Umbrella Species: Greater Sage Grouse

Photograph by Rick A. Brown

Umbrella Species: Greater Sage Grouse

Protecting the West's sagebrush landscape goes way beyond merely protecting the greater sage-grouse. 

By the Audubon Editors
Published: March-April 2013

The greater sage-grouse is famous for its elaborate courtship displays, with males strutting, fanning their tail feathers, and popping the yellow air sacs on their breasts to create a whup sound that can be heard up to two miles away. These charismatic birds, which are strongly tied to the sagebrush steppe landscape of western North America, are threatened by habitat degradation, largely due to farming, invasive plants, and, increasingly, oil and gas development. To protect the bird in the 11 states where it occurs, the federal government has adopted a "core-habitat" strategy, pioneered in part by Audubon, which aims to limit development on lands most critical to the species' survival. Conserving the sage-grouse, an "umbrella" species, helps protect a wide array of other wildlife that rely on the same habitat. Here's a look at some of the plants and animals likely to benefit from greater-sage grouse conservation.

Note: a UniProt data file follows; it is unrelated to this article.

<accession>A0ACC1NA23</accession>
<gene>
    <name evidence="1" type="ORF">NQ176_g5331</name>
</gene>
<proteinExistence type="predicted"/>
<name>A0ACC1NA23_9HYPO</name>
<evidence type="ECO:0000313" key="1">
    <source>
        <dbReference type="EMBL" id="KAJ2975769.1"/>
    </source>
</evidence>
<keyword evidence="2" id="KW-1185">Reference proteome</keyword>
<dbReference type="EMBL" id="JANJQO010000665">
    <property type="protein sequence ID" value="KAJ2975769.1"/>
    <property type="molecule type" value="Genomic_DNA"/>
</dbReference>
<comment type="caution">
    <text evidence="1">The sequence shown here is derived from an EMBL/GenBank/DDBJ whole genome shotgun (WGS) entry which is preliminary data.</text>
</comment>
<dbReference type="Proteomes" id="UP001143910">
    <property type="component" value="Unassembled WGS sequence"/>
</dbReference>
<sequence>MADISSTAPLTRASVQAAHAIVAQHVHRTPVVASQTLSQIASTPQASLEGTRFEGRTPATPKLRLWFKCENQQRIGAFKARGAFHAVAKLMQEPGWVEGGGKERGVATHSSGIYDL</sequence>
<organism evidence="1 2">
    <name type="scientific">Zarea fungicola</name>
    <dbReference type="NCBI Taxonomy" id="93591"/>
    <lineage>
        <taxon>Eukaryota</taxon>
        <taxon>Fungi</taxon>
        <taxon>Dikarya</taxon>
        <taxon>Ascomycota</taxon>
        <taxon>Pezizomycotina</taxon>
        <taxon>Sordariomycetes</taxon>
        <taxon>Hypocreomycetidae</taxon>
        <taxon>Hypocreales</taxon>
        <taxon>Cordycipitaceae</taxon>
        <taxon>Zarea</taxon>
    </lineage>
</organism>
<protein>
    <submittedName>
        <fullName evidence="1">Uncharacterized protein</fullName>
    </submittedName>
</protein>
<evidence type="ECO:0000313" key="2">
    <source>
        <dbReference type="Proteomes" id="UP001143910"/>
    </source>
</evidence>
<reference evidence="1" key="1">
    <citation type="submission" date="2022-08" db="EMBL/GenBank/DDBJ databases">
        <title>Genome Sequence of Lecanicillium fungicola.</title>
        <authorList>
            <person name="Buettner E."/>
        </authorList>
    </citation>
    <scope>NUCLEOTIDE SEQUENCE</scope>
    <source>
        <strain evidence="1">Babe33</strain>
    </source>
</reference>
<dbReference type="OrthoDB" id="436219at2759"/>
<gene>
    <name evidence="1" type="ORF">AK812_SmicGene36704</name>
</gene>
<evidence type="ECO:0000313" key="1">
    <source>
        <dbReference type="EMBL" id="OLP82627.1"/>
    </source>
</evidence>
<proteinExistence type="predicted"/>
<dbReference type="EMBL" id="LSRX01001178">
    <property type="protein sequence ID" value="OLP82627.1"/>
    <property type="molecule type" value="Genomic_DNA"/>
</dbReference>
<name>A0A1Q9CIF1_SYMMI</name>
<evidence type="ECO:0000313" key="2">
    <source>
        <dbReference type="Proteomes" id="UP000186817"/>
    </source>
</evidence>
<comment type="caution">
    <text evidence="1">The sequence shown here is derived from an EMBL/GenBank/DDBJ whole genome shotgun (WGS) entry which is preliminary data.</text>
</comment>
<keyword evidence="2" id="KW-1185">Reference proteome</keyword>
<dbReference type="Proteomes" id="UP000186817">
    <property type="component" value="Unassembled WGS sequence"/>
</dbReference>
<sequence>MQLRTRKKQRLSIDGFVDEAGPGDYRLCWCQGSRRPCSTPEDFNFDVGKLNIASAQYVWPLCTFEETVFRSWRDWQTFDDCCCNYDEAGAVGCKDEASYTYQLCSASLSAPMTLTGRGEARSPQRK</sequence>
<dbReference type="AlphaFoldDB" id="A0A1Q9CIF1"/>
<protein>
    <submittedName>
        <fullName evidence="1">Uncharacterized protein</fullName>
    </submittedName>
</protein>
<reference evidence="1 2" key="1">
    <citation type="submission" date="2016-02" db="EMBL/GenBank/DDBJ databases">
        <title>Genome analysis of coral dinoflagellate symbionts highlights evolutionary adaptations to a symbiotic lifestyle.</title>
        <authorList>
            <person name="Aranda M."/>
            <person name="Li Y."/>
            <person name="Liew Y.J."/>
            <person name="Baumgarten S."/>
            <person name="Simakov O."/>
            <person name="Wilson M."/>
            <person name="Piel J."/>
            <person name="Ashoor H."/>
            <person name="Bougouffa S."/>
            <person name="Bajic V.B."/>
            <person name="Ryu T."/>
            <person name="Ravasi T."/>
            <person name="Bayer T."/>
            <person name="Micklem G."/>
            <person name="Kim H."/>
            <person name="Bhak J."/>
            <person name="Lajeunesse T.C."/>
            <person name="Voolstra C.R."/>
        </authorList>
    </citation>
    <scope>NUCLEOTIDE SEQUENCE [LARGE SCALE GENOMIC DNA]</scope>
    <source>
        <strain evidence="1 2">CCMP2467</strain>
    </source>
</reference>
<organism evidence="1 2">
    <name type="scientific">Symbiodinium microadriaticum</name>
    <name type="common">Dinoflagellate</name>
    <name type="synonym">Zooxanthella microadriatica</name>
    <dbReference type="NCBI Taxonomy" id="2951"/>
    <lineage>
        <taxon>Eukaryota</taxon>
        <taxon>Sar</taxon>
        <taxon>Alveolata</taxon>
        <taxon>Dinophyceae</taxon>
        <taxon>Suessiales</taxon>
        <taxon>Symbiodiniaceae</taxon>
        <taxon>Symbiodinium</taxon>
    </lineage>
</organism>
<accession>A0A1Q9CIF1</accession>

Birds

Brewer's sparrow

Loggerhead shrike

Sage sparrow

Sage thrasher

Vesper sparrow ma

Western burrowing owl


Mammals

Kit fox

Merriam's shrew

Mule deer

Pronghorn

Pygmy rabbit

Sagebrush vole

White-tailed jackrabbit

Wyoming ground squirrel

 

Other Vertebrates

Common sagebrush lizard

Great Basin spadefoot

Striped whipsnake

 

Plants

Big sagebrush

Flatspine stickseed

Fringed sagebrush

Hood's phlox, or spiny phlox

Hooker's sandwort

Maiden blue-eyed Mary


This story ran in the March-April issue as "Steppe by Steppe."

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